Towards harvest 2023 – spring farming in full swing
24 April 2023, Sweden: After large autumn sowing, a mild winter rest and a spring with more precipitation than usual, spring farming is now beginning in large parts of southern and central Sweden. The autumn crops, with the exception of the autumn-sown rapeseed, have survived the winter well, which bodes well for this year’s harvest.
“The autumn crops have generally overwintered well. The exception is winter-sown rapeseed in Skåne, where some areas had to be run up already last autumn because of the dry conditions and other areas have to be run up now during spring as a result of the cold when the crops lacked a protective snow cover,” says Johannes Åkerblom, Crop Cultivation Manager, Lantmännen Lantbruk.
When it comes to preparations at farm level, it is the cost of plant nutrition that stands out. As the prices of mineral fertilizers are still at historically high levels, although more than halved since the price peak in September, the cost of mineral fertilizers still constitutes a large part of total costs for the individual farmer. In September last year, mineral fertilizers accounted for about 50 percent and today the proportion is around 35 percent. The fact that the costs of inputs are high while grain prices on international markets are falling creates an increased risk for farmers, especially those who bought their mineral fertilizers when prices were significantly higher than today.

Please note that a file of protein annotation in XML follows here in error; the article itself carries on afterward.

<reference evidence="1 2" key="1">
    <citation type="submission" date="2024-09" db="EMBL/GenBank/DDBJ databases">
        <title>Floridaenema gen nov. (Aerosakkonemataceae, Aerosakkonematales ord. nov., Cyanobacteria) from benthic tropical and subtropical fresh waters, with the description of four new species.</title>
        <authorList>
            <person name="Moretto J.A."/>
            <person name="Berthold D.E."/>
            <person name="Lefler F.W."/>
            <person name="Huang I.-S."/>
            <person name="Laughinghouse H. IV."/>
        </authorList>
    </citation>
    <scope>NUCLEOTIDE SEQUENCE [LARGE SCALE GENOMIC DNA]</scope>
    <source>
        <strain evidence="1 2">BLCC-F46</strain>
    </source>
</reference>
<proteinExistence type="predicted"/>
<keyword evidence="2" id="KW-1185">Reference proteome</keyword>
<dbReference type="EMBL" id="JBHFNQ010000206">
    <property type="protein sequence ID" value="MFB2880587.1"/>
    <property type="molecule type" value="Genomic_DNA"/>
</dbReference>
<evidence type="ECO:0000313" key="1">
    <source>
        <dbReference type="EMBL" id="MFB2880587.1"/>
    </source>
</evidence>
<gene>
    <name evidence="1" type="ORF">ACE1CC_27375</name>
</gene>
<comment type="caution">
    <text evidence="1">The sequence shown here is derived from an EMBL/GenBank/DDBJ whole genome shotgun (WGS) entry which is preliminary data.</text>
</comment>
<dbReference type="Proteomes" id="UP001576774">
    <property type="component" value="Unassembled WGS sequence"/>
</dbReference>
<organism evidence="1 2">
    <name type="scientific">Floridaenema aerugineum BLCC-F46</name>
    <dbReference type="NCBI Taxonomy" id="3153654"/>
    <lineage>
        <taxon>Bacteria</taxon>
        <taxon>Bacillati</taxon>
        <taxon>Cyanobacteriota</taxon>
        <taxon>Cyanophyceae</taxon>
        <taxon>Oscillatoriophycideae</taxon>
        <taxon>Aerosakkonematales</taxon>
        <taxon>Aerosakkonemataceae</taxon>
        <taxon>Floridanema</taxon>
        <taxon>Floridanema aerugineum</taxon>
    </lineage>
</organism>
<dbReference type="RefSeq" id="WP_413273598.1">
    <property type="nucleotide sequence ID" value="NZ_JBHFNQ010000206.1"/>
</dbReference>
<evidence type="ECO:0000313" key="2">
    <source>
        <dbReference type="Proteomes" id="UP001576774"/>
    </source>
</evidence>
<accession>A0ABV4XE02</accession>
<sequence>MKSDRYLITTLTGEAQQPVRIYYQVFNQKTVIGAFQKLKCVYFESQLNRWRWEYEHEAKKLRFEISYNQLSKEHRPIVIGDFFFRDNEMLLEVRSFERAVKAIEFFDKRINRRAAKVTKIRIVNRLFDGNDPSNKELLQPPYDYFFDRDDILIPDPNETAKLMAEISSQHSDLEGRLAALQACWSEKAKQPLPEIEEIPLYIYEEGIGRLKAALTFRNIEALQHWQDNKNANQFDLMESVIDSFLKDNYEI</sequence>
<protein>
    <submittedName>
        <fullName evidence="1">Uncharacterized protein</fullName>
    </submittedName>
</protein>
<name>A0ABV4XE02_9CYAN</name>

“The conditions for the 2023 harvest look good, but it is really important that the farmers make sure their calculations secure both margins and profitability. In this way, 2023 is a more difficult year than last year when price increases for inputs and raw materials were developing in the same direction,” explains Johannes Åkerblom.
The economic conditions also create incentives for investments at farm level, in precision farming that optimizes the use of inputs in the fields.
“In addition to sustainability aspects, precision farming creates conditions for higher productivity, which makes investments in precision farming profitable,” explains Johannes Åkerblom.
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